Published by: Rio Grande Games
# of Players: 2 to 5
Mayday Card Sleeve Size: Std Card Size (63.5x88mm)
Temporum transports you through time with beautiful visuals, but stumbles in other areas. The art on the cards is wonderful and combine that with the flavor text are some of my favorite aspects of the game. Sadly the card quality is not there. I had not even shuffled the cards and there was already wear on the edges. Cards seem to be a thinner card stock than your standard card game. The crown tokens and meeples look nice and are better than using cardboard. The cardboard money looks nice with different designs, but be careful punching them out as they will tear coming out. The game board is beautiful for three quarters and then has this ugly track running the side. I wish they would have had two separate boards or done something different to the track because it is an eye sore next to the rest of the board. Now for one of my pet peeves, Temporum comes with no storage besides the box. No baggies for all the pieces and cards, no dividers, nothing. I know you can get your own zip lock bags and that is what I did, but when this is done it just feels like someone did not care enough for the game or the consumer to provide that little extra. The rule book is very colorful with lots of illustrations to explain the game. The rule book does a great job explaining the game and provides a FAQ for the different zones.
Temporum has players moving up and down the "Real" timeline and playing cards with the goal of moving all their crowns to the 4th age to win. Each game starts with setting up the board with 1 age 1 card, 2 age 2 cards, 3 age 3 cards and 4 age 4 cards. These zone cards provide the action a player can take on their turn if they are on that zone. Each age zone card are events in that era. For example, you can travel to Ancient Egypt or into the future where it is the Age of Cats! I would sneeze a lot in that future. Each zone has an action that you will perform like scoring a card or playing a card. They can also affect other players that are in other parts of the timeline. This is a nice little addition that makes the theme of timelines and travel come out.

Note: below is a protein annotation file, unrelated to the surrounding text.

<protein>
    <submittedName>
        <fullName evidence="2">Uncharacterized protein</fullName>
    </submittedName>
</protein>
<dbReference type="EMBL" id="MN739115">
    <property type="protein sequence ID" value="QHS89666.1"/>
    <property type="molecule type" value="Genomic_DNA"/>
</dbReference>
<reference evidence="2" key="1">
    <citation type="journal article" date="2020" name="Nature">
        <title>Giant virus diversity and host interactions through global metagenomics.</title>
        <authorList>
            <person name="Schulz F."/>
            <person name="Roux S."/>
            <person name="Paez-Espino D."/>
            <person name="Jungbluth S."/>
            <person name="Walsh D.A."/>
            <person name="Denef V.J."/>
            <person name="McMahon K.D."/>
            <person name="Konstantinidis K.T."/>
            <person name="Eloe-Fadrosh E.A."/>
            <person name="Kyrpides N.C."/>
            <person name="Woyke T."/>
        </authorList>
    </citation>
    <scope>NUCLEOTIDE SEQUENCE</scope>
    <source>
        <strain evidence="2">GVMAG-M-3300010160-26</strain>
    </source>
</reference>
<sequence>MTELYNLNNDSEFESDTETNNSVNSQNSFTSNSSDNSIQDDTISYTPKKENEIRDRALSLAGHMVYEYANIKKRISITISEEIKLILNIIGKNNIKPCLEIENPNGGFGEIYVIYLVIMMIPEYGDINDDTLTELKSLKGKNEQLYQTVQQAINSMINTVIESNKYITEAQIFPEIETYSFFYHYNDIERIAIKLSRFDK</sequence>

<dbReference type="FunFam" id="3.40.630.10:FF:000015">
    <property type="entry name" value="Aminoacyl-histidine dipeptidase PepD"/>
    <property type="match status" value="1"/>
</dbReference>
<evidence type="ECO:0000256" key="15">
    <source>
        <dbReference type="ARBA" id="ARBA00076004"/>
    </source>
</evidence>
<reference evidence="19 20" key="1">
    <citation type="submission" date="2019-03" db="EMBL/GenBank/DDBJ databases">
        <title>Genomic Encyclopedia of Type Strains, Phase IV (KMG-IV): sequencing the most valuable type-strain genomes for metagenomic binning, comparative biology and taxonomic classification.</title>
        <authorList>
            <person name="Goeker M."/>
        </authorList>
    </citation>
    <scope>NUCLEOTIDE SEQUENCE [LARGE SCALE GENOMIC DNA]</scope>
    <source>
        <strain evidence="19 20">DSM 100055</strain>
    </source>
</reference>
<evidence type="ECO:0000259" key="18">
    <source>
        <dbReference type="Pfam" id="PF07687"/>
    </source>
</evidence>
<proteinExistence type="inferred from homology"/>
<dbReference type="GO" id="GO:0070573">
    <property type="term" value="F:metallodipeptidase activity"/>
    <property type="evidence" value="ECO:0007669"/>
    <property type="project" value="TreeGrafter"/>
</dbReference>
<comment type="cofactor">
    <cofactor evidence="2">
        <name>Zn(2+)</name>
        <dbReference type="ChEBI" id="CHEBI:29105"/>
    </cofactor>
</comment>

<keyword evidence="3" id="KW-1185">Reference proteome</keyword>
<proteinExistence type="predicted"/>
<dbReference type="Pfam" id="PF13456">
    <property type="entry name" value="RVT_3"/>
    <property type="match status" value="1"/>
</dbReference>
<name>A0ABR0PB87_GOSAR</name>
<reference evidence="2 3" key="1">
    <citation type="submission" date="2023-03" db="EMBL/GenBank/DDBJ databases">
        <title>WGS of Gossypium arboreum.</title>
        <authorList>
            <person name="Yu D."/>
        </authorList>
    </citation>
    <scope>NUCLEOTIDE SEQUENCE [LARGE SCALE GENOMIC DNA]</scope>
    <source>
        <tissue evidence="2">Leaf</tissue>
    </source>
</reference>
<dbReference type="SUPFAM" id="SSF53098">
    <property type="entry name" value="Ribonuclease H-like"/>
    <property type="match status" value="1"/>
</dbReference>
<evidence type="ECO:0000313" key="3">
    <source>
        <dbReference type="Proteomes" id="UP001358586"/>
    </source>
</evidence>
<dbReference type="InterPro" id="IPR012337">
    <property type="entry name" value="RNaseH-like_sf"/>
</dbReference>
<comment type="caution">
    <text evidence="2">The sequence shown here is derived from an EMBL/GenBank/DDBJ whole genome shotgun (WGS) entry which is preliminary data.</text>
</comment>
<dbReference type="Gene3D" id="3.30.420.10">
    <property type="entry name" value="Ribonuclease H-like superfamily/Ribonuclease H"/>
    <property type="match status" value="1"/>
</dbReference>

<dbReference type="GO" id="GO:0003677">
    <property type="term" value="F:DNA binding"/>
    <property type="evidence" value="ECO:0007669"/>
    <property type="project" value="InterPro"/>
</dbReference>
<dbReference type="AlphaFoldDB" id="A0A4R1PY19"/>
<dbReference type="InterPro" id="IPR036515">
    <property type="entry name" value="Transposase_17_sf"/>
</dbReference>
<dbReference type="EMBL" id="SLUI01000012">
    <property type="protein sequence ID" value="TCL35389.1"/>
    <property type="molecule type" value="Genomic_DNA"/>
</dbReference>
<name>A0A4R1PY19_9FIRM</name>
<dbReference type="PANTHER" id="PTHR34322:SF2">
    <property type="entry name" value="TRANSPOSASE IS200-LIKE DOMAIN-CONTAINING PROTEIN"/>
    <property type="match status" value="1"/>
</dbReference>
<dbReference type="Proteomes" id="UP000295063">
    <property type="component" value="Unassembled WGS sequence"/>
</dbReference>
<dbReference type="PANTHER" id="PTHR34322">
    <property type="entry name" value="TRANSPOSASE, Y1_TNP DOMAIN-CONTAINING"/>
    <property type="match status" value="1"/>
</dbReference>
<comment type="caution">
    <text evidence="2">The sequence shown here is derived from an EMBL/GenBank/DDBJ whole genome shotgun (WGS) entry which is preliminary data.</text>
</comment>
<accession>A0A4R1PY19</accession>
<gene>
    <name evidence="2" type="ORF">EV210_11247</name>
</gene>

Temporum had some good elements and some that left me wondering what is the point. I found that players tended to stick to one or two cards that gave them a variety of choices on their actions instead of traveling up and down the time stream every turn. I liked the one "Real" timeline and changing history forcing people to different cards. The game is a race to get money fast, so that you can score cards and get all your crowns to the 4th age. Cards were fairly balanced but it may come down to luck of having the money but not the right card with scoring to win. That feeling when you need to move 6 crowns and all you have are scoring cards that will move you 4 or 5, hurts big time and can leave you with a bitter taste. I loved the art but was disappointed in the quality of some of the components. The game provides a lot of zone cards to keep things fresh, except it still runs into the issue of players finding one or two zones they like each game and sticking to those. The game is easy to learn and teach. Games play fairly quickly and I enjoyed the time altering theme and felt the game did a good job of working in the theme. The flavor text of some of the cards provide some enjoyable humor. Temporum is a game I would play again if someone wanted to play it, but I do not think it is one I would be asking to play myself. Temporum will not stay be staying in my "Real" collection very long. I would recommend this as a try before you buy. Temporum is a light strategy game that would be good those young or newer into gaming.
+ Art and Flavor text are enjoyable
+ Game does a good job of showing the theme of time alteration
+ Easy to teach and learn
+ Quick game time
- Card quality is below the norm
- Players tend to stick to one or two zones
- Your game can be decided by the luck of card draws
- Every game feels kind of the same